Here are news and opinion stories educators, advocates, policy wonks and makers are talking about today:

ESSA Reviews Are In: New Mexico, Louisiana Rise to the Top; Michigan, Arizona Falter
Most of the noise surrounding the Every Student Succeeds Act this week was focused on the highly anticipated rollout of the independent peer review project from the Collaborative for Student Success and Bellwether Education Partners. While many groups, advocates, and experts have weighed in on specific pieces or trends in the plans, the peer review project is one of the only efforts giving a full analysis of what’s been cooked up in each state plan. More on that below. (The 74)

The Charter-School Equity Push
When Josue Bonilla started at STRIVE Prep Federal, he spent a lot of time trying to earn happy-face stickers and string cheese. These were the rewards for sticking to his behavior plan. At times, they seemed hopelessly out of reach. One day, Josue was caught playing with a lighter in the bathroom. Another day, he hit a teacher’s aide in the face. Now, as the 13-year-old completes his second year in the middle school’s special-education classroom—named “Wisconsin,” for the teacher Wendi Sussman’s alma mater—Josue is off the behavior plan and spending 90 percent of his time on academics. (The Atlantic)

Teachers union leader: We won’t work with Trump and DeVos because ‘I do not trust their motives’
The president of the country’s largest labor union, Lily Eskelsen García of the National Education Association, told delegates at her organization’s annual gathering that they would not work with the Trump administration because the president and Education Secretary Betsy DeVos could not be trusted to do what is in the best interests of children. (The Washington Post)

Delaware teachers not as diverse as their students
Delaware is on track to be one of the most diverse states in the nation by 2060, with its student population on track to mirror the overall population change, data shows. Teachers, on the other hand, are still mostly white. Despite efforts to increase the diversity of public school staff, relatively few people of color are educators in Delaware. (Delaware Online The News Journal)

Charter schools could get $96M in capital aid from Florida school districts next year
TALLAHASSEE –Florida’s 650 charter schools could see as much as an extra $96.3 million coming their way in 2017-18, thanks to a controversial provision in a sweeping education bill Gov. Rick Scott signed into law that forces school districts to hand over some of their local tax dollars. An aspect of HB 7069 that most concerned school district administrators and locally elected school boards requires districts to give a cut of their taxpayer funding earmarked for construction and maintenance projects to privately managed charter schools, which are independent of the district. (Miami Herald)

State charter schools make case for survival
Ten state charter schools that collectively enroll thousands of students, many in metro Atlanta, met Wednesday with the state commission that gives them authority to operate, in what for some was a final chance for a course correction before their contracts are up for renewal. (The Atlanta Journal-Constitution)

Here’s Some Help Understanding Hawaii’s Plans For Improving Public Schools
Anyone following education news in the state lately knows there’s no shortage of plans for improving public schools. There’s the Strategic Plan for 2017-2020 approved in December by the Hawaii Board of Education; Hawaii’s Blueprint for Education released in March by a task force selected by Gov. David Ige; and the state’s plan to qualify for federal funds under the Every Student Succeeds Act that the board voted to approve last week. The plans are supposed to complement and build off one another and chart a path for the future of public education in the state. (Honolulu Civil Beat)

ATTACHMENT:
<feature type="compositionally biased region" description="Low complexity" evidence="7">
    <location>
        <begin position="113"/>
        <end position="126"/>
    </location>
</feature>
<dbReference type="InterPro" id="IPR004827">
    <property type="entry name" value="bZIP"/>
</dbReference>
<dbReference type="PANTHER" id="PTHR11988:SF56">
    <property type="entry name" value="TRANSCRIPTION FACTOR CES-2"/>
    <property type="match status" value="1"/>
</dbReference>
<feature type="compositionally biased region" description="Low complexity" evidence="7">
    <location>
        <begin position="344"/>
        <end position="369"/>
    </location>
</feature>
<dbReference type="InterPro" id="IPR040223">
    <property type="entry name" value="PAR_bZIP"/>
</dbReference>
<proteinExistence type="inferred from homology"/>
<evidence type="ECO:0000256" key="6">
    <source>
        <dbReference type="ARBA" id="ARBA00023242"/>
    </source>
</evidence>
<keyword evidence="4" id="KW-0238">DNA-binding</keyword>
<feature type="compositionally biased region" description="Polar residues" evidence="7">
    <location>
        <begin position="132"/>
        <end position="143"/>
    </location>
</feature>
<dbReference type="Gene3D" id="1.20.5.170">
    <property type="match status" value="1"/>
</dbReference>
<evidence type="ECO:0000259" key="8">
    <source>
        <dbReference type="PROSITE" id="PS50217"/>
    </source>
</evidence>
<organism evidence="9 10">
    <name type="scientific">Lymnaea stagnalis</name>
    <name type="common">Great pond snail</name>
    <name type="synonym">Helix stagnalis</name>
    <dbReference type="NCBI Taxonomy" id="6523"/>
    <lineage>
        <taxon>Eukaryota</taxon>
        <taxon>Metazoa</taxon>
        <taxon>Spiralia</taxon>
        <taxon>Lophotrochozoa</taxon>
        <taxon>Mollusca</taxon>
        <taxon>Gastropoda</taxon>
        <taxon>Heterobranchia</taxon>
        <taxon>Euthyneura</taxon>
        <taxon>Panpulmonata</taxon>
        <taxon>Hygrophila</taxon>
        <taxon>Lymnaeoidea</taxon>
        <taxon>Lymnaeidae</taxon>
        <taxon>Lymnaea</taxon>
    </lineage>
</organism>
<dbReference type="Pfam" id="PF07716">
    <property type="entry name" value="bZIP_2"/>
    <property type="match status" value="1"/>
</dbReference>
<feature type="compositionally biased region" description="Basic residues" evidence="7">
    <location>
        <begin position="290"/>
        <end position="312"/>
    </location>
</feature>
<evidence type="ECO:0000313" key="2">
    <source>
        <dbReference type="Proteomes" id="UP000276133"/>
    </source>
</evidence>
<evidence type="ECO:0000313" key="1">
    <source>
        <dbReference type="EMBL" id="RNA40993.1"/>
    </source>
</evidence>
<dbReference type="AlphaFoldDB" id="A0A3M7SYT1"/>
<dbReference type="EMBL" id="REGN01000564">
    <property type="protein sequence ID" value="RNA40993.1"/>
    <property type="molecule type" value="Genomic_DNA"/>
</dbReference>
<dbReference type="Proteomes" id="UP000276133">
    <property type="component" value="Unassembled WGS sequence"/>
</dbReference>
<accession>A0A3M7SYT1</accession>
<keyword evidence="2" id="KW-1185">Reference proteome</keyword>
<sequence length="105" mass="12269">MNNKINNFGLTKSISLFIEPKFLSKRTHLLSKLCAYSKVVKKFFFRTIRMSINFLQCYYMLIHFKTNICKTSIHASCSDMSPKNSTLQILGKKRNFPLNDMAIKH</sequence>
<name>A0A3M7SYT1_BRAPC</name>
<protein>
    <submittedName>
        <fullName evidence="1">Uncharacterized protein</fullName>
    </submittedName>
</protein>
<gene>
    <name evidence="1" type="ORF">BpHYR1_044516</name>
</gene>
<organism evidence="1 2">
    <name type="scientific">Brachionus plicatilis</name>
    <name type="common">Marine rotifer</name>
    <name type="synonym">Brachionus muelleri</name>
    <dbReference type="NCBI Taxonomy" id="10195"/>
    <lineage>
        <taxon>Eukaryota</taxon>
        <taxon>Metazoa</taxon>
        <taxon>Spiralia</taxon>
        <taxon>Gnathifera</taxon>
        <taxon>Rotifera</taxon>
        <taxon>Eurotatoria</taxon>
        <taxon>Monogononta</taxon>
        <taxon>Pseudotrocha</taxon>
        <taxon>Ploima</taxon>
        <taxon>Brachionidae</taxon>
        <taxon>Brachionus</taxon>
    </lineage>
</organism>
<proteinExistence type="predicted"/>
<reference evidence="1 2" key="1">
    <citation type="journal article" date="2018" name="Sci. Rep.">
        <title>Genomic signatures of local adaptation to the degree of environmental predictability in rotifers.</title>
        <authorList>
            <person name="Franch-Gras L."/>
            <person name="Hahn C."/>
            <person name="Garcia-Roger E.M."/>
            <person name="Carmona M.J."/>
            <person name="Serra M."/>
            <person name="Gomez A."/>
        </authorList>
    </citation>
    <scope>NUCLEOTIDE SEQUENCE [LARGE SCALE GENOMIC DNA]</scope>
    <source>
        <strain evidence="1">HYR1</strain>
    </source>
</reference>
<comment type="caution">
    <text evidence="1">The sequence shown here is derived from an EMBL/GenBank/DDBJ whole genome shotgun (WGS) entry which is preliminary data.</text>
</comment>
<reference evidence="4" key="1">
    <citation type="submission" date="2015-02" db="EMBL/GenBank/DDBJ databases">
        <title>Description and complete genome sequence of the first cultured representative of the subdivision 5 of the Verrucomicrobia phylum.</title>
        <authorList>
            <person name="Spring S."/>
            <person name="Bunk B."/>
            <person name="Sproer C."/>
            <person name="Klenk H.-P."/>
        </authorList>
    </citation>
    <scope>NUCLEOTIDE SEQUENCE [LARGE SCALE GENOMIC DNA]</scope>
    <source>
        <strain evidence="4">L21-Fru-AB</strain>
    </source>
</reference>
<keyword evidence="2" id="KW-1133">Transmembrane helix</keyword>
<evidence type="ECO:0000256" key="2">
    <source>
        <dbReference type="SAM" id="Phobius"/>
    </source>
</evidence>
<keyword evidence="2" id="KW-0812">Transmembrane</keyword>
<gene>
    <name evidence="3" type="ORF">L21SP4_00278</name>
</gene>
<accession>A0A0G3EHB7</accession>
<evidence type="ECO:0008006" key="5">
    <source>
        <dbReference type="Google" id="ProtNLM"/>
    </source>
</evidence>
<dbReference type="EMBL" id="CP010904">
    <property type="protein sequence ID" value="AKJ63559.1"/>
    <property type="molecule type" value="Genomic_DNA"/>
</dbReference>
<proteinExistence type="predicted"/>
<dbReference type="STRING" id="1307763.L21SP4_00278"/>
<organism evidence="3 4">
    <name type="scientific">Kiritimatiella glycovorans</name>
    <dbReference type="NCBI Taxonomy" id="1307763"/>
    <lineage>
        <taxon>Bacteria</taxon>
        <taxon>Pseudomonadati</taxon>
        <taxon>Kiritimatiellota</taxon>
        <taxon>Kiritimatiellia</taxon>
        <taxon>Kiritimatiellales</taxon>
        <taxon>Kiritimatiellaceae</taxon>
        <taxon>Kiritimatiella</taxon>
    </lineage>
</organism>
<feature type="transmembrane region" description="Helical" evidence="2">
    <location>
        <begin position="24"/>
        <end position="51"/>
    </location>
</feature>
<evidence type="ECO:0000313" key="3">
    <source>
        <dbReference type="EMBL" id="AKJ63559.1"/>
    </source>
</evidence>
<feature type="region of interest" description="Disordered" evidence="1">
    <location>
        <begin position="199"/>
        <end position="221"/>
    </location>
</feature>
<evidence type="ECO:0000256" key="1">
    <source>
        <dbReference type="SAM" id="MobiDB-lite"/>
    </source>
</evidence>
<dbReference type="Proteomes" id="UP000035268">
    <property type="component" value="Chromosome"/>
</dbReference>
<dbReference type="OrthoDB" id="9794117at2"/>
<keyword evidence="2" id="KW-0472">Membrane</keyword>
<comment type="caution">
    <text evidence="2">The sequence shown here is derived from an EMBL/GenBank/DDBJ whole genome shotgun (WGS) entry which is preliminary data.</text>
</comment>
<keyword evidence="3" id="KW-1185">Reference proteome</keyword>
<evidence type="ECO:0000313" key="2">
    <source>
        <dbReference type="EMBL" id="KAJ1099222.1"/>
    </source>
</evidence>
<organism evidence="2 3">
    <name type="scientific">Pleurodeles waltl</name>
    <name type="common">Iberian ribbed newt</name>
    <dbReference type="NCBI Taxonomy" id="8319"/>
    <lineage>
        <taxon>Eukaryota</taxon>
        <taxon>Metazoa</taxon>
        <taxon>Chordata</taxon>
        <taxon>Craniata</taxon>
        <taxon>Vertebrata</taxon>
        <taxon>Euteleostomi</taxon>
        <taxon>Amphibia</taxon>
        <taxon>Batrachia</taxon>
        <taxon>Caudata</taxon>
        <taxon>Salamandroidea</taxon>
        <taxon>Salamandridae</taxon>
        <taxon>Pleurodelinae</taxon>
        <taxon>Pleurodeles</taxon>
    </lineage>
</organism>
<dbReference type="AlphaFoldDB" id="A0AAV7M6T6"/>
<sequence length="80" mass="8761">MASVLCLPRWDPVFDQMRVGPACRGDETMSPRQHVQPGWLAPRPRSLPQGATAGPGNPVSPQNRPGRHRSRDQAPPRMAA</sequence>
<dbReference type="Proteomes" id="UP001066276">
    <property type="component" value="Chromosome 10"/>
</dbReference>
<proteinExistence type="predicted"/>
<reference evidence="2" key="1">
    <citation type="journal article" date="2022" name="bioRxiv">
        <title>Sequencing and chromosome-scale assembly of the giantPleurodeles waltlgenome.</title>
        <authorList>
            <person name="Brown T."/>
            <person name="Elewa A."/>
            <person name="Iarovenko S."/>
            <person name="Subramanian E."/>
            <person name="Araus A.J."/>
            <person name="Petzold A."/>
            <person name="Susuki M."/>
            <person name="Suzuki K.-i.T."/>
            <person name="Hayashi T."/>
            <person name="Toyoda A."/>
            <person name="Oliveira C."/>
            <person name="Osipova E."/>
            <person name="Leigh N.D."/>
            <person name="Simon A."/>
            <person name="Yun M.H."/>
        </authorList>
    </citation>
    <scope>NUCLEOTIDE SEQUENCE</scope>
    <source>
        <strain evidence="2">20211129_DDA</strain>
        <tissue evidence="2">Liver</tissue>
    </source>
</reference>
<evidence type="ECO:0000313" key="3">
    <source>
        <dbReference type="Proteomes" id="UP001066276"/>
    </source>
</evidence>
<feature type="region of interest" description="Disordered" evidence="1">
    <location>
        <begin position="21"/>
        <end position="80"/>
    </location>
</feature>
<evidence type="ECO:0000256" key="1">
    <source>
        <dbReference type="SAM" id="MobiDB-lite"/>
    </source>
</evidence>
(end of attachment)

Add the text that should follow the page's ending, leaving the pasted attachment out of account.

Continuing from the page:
Experiment seeks to transform troubled Baltimore schools as federal grants end
Mary E. Rodman Elementary School in Southwest Baltimore had troubles long before the incident this spring. Misbehavior, meager test scores and absenteeism were persistent before the day some fourth-graders cut their arms in a gang initiation. Such troubles led school district administrators to take drastic action after the school year ended in June. They made all the teachers reapply for their jobs — then transferred almost everyone out. They also enrolled Mary E. Rodman in an experiment to transform Baltimore’s worst-performing schools. (The Baltimore Sun)

New Jersey
While beach photos of Gov. Chris Christie and debates over Horizon Blue Cross Blue Shield may have gotten most of the attention, the agreement to end New Jersey’s three-day government shutdown resulted in some very significant news for one of the state’s stickiest challenges: school funding. Central to the budget agreement reached by Christie and Democratic leaders in the state Senate and Assembly late Monday night was an additional $181 million in school funding and, just as important, the first meaningful move in nearly a decade to follow the state’s school funding law. (NJ Spotlight)

North Carolina
NC superintendent, school board await judges’ decision in power struggle lawsuit
RALEIGH, N.C. — A power struggle that has been brewing for months between the state superintendent and State Board of Education was brought before the court Thursday. A panel of three Superior Court judges heard arguments from both sides about who should have the power to supervise the state’s 1.5 million public school students and $10 billion-plus budget. The judges ended Thursday’s hearing without making a decision. A ruling could come in the following days. (WRAL)

Mimi Woldeyohannes is the Executive Assistant to the CEO at 50CAN. She lives in Maryland.


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